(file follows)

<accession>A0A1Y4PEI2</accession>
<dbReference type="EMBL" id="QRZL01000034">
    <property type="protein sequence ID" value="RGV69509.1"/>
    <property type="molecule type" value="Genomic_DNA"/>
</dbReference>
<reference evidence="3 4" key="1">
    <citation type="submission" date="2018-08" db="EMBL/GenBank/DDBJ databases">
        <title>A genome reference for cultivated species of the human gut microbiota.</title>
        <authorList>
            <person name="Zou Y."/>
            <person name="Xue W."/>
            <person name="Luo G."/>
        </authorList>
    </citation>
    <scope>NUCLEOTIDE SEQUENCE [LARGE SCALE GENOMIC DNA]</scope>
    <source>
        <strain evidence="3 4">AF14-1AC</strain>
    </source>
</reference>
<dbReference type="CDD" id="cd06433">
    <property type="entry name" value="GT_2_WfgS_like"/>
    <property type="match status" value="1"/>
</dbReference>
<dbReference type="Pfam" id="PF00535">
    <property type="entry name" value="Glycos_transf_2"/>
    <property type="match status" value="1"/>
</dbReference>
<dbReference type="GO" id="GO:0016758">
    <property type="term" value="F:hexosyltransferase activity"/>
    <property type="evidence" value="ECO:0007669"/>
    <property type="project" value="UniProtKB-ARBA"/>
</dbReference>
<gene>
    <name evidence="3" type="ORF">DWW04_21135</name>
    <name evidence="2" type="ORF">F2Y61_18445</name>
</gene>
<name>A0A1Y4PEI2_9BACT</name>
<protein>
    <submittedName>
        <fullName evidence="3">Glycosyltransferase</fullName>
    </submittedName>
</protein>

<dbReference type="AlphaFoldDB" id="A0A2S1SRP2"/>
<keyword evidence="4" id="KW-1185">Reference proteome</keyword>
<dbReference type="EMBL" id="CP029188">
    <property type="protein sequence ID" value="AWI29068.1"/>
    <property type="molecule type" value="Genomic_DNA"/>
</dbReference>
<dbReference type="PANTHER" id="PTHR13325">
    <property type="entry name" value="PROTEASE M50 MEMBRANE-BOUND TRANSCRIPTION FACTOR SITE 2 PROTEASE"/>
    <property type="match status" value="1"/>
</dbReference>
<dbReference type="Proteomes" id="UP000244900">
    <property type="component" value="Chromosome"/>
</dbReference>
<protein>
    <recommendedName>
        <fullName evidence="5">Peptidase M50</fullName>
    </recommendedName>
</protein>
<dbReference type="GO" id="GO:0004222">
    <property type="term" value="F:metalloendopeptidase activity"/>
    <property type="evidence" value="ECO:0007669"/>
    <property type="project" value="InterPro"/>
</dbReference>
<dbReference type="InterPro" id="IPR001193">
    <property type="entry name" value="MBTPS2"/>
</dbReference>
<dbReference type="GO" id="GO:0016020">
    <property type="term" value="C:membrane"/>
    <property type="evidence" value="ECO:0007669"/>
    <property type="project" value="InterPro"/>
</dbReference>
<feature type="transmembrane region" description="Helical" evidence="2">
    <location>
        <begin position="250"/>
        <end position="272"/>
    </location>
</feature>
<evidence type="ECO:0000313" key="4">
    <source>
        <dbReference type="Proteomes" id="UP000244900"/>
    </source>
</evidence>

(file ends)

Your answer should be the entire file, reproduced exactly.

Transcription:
<accession>A0A1Y4PEI2</accession>
<dbReference type="EMBL" id="QRZL01000034">
    <property type="protein sequence ID" value="RGV69509.1"/>
    <property type="molecule type" value="Genomic_DNA"/>
</dbReference>
<reference evidence="3 4" key="1">
    <citation type="submission" date="2018-08" db="EMBL/GenBank/DDBJ databases">
        <title>A genome reference for cultivated species of the human gut microbiota.</title>
        <authorList>
            <person name="Zou Y."/>
            <person name="Xue W."/>
            <person name="Luo G."/>
        </authorList>
    </citation>
    <scope>NUCLEOTIDE SEQUENCE [LARGE SCALE GENOMIC DNA]</scope>
    <source>
        <strain evidence="3 4">AF14-1AC</strain>
    </source>
</reference>
<dbReference type="CDD" id="cd06433">
    <property type="entry name" value="GT_2_WfgS_like"/>
    <property type="match status" value="1"/>
</dbReference>
<dbReference type="Pfam" id="PF00535">
    <property type="entry name" value="Glycos_transf_2"/>
    <property type="match status" value="1"/>
</dbReference>
<dbReference type="GO" id="GO:0016758">
    <property type="term" value="F:hexosyltransferase activity"/>
    <property type="evidence" value="ECO:0007669"/>
    <property type="project" value="UniProtKB-ARBA"/>
</dbReference>
<gene>
    <name evidence="3" type="ORF">DWW04_21135</name>
    <name evidence="2" type="ORF">F2Y61_18445</name>
</gene>
<name>A0A1Y4PEI2_9BACT</name>
<protein>
    <submittedName>
        <fullName evidence="3">Glycosyltransferase</fullName>
    </submittedName>
</protein>

<dbReference type="AlphaFoldDB" id="A0A2S1SRP2"/>
<keyword evidence="4" id="KW-1185">Reference proteome</keyword>
<dbReference type="EMBL" id="CP029188">
    <property type="protein sequence ID" value="AWI29068.1"/>
    <property type="molecule type" value="Genomic_DNA"/>
</dbReference>
<dbReference type="PANTHER" id="PTHR13325">
    <property type="entry name" value="PROTEASE M50 MEMBRANE-BOUND TRANSCRIPTION FACTOR SITE 2 PROTEASE"/>
    <property type="match status" value="1"/>
</dbReference>
<dbReference type="Proteomes" id="UP000244900">
    <property type="component" value="Chromosome"/>
</dbReference>
<protein>
    <recommendedName>
        <fullName evidence="5">Peptidase M50</fullName>
    </recommendedName>
</protein>
<dbReference type="GO" id="GO:0004222">
    <property type="term" value="F:metalloendopeptidase activity"/>
    <property type="evidence" value="ECO:0007669"/>
    <property type="project" value="InterPro"/>
</dbReference>
<dbReference type="InterPro" id="IPR001193">
    <property type="entry name" value="MBTPS2"/>
</dbReference>
<dbReference type="GO" id="GO:0016020">
    <property type="term" value="C:membrane"/>
    <property type="evidence" value="ECO:0007669"/>
    <property type="project" value="InterPro"/>
</dbReference>
<feature type="transmembrane region" description="Helical" evidence="2">
    <location>
        <begin position="250"/>
        <end position="272"/>
    </location>
</feature>
<evidence type="ECO:0000313" key="4">
    <source>
        <dbReference type="Proteomes" id="UP000244900"/>
    </source>
</evidence>